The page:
Invocation of the Muse

Once I wrote a song of Mary
Six in feet, its truth contrary.
Now verse I draw from quiver rude;
O grace, let me a poet prove.

In praise I sharpen blunted pen
To cry the Virgin's praise again.
But, oh, that words would harmonize
In style with that which I do prize.

Vile, brief and rude though writing be,
In praise of you, it's oratory.
And all the writer bums become
Like tongues of angels, cherubim.

If all the world turned into quills
And atoms scribes, for all their skills
This host could not her praise reveal
Nor even match the Virgin's heel.

As many scribes as there are leaves,
Rocks, pebbles, groves or dripping seas
Could not the Virgin worthily
Describe in all eternity.

If scribes were numbered with the stars
That twinkle in the face of Mars
Or drops of rain that on earth fall,
The matter's weight would crush them all.

To praise, therefore, love urges me
The Virgin in her majesty;
And mildly she calls me to stand,
The offered reed to take in hand.

But I that pen accept with fear;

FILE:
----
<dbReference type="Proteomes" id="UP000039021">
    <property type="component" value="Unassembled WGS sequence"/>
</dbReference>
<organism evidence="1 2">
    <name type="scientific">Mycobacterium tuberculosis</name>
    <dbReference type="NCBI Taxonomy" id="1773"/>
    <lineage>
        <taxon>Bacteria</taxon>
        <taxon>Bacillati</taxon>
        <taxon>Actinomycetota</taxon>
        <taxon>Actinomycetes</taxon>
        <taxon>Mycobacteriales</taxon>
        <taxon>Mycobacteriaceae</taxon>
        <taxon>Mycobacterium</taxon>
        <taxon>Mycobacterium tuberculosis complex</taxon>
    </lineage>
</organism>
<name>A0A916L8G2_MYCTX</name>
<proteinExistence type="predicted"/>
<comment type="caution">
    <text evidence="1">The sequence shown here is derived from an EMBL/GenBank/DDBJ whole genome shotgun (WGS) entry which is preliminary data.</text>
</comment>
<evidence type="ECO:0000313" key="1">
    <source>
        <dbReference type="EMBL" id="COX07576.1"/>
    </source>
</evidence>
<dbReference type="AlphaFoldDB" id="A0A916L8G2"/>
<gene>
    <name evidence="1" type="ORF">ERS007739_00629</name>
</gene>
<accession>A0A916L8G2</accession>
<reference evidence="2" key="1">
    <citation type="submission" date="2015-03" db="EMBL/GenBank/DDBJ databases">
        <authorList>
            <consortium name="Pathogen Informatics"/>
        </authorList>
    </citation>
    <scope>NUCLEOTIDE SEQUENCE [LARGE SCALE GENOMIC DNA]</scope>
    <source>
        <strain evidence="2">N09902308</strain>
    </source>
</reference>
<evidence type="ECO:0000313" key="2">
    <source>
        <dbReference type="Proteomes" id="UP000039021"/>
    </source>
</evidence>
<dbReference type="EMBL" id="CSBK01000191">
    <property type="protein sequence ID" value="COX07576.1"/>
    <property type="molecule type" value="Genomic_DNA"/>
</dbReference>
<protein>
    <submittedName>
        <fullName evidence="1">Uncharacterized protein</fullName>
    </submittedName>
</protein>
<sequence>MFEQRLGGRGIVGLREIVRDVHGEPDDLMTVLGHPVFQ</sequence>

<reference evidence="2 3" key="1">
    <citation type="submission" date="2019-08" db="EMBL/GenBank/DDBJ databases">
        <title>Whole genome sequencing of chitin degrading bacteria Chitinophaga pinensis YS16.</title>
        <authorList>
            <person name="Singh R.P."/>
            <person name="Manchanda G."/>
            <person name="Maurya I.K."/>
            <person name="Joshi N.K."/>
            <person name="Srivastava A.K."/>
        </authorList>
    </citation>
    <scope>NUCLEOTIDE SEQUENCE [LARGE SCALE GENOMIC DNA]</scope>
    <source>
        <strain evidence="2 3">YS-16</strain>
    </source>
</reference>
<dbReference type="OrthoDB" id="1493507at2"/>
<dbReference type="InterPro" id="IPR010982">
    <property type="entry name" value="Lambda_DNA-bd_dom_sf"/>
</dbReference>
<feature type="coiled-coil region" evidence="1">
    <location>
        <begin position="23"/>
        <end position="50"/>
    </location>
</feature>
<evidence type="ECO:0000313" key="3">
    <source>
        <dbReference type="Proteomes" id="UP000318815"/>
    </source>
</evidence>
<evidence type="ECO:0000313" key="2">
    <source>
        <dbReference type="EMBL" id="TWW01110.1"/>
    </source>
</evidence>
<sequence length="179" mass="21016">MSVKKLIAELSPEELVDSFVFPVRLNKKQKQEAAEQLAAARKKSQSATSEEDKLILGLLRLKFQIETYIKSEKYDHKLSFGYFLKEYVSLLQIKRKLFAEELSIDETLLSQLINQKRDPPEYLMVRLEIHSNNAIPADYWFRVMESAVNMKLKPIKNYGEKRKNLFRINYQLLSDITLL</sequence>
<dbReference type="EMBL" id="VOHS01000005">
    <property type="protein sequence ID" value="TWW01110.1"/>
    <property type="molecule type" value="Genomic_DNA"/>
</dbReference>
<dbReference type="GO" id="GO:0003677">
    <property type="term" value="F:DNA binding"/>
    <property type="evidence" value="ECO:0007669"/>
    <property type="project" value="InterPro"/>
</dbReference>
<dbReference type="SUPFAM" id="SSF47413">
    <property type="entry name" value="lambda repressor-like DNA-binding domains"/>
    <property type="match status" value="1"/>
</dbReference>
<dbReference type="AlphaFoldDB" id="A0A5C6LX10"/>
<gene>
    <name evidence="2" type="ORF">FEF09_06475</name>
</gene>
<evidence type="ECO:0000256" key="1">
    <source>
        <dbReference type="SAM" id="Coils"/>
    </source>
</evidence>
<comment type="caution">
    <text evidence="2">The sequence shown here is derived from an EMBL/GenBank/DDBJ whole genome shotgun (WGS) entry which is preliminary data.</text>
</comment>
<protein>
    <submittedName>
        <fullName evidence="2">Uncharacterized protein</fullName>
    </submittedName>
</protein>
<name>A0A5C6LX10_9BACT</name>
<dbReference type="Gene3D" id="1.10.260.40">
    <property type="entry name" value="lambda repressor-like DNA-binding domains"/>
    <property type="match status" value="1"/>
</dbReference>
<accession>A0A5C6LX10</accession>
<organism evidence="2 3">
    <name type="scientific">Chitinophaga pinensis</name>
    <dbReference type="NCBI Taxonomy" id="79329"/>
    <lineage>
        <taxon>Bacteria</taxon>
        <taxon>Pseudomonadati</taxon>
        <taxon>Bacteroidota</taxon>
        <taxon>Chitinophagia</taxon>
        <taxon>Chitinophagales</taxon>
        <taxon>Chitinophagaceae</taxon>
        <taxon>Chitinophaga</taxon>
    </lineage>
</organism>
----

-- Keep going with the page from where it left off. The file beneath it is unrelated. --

To her dictation I adhere,
Incapable of finding sense,
With her support my sole defense.

My reed is blunt and rather slow;
My love lukewarm, my thinking low.
A student rude, I take my seat
To write that which she says is meet.

--Walter of Wimborne, O.F.M. (fl. 1260s), Marie Carmina, stanzas 1-8 [incl. 5a and 5b], ed. A.G. Rigg, The Poems of Walter of Wimborne (Toronto: Pontifical Institute of Mediaeval Studies, 1978), pp. 188-89; trans. A.G. Rigg (stanza 4) and Rachel Fulton.

On the Inexpressibility Topos invoked here, see Irving Linn, "If All the Sky Were Parchment," Publications of the Modern Language Association (PMLA) 53 (1938): 951-70.

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